I’ve been away from it for a while, but I haven’t detailed the drive shaft installation and alignment. I ordered the drive shaft from Factory Five, Part number 60175 for the Coyote Engine, TKO tranny and IRS Differential. It was out of stock but they got in in and shipped it to me inside of two weeks.

My daughter felt the need to be a hand model while I’m showing the space where the drive shaft is to go, so there you are.



The shaft is a real shorty; the one that came out of the mustang was a good 5 feet or so long if my anecdotal memory serves me correctly, and this one is only ten and a half inches from joint to joint. The front sleeve end of the drive shaft will slide like a collar over the output shaft of the transmission pictured below.



Then the other end will mount to the adaptor plate that we previously installed on the input plate of the differential.



Not a lot of space to cover. We install the drive shaft from up inside the cockpit with little difficulty. First we gently lower the tail end of the driveshaft into the tunnel and let it slide down past its final resting spot toward the floor. We do this so that we can start inserting the front hollow shaft into the transmission, over the transmission output shaft. It goes in without too much fuss. With the transmission in neutral, the drive shaft turns easily and we line it up the bolt holes. I temporarily tighten these bolts in, because we have more work to do.






Drive Shaft installed.... but we are not done, no, we are not done. The drive shaft angle must be measured, adjusted and set within spec, or the results could be disastrous. I learned a lot about this topic, none of which I knew before now. I’m amazed at what this car has taught me.

To begin, there are a lot of YouTube videos that do a much better job illustrating by video what I’ll attempt to explain, but the explanation will help some understand how to measure and adjust. Check them out so that you can understand how it works.

This picture has been used by many to explain what alignment means, and how to address it. For me the left-to right adjustment (lateral adjustment) didn’t apply that much. (I’ll catch heat here I’m sure) The adjustment that mattered once the engine and tranny were in place was the vertical alignment. The basics, as illustrated by this picture show it isn’t as important that the shaft itself is exactly horizontal or that it creates a smooth arc between the two (disaster), what matters is that the face of the transmission output shaft and the face of the differential adapter plate are within .5 degrees of exactly parallel to each other. If they are not, then the installation of spacers on the transmission mounting bolts is the only adjustment since the differential is fixed in place.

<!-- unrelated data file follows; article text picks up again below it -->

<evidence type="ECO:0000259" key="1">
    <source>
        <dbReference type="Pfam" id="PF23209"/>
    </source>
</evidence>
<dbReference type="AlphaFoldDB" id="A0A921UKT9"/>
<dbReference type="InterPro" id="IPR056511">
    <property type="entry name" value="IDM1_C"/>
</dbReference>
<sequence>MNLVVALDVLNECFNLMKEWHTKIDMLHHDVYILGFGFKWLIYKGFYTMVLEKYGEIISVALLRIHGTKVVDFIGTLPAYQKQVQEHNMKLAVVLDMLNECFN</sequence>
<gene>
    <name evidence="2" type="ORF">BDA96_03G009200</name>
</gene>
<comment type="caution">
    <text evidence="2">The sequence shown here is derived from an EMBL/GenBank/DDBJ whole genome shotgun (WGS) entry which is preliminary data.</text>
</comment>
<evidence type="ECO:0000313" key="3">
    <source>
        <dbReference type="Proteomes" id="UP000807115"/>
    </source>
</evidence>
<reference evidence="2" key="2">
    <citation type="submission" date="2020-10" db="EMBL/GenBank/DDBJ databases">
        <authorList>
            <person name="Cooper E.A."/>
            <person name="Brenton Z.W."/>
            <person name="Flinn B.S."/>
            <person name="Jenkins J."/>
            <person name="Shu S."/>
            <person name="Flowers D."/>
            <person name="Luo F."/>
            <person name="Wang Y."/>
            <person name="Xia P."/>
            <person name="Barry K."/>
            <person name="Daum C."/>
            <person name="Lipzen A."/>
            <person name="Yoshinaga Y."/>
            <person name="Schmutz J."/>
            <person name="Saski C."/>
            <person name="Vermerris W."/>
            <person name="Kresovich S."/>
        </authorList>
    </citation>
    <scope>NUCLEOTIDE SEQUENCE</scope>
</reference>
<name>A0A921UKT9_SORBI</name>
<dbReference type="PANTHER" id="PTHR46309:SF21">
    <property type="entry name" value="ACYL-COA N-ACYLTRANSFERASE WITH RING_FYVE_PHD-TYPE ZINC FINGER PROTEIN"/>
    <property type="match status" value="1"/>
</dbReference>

So how does one measure the angles of those surfaces and compare them to each other? Tremec actually has a handy app that uses the iPhone to measure the angle AND compare the three measurements for acceptable results.



It measures the tranny output shaft angle, the diff plate angle, and the drive shaft angle and provides a results readout. To measure the tranny output angle I slide the Drive Shaft partially out and use the top surface of the drive shaft collar that is still partially on the output shaft to place the phone. First measurement shows output shaft is 8.9 degrees negative and the differential plate is approximately 1.1 degrees positive. Waaaaay off, relative to each other.



In the readout, the first measurement you see is the tranny output angle. The third one is the Differential Plate. The second on is the difference between the two. Seems a little confusing, and I think they could make it a little easier to understand by changing the field labels.

So the first measurement is off quite a bit. The easiest and fastest adjustment method is to use flat washers as spacers on the transmission mounting bolts. We loosen the bolts that secure the tranny bolt hole relocate plate to the Energy Suspension transmission mount. That’s a big sentence to describe two bolts. We use our floor jack to raise the transmission enough to slide about 8 washers around the bolts on each side. We let the transmission back down onto the washer spacers, and take a new measurement.

Some improvement.... but the values are still too far apart. Have to raise it up more and stick a few more washers in. I bought 12 for each side, hopefully I’m not short. We go with 11 on each side, we will see how that works.



Taking the three measurements again, we are where we need to be. The output shaft angle and the differential plate angle are .2 degrees off. The reading on the differential plate is not reading exactly the same as it was but if it was, the difference would be zero. Right on.



We tighten the bolts back in on the tranny mount and apply some blue Loctite to the differential plate bolts before torquing them to spec.




Drive train?.... Check!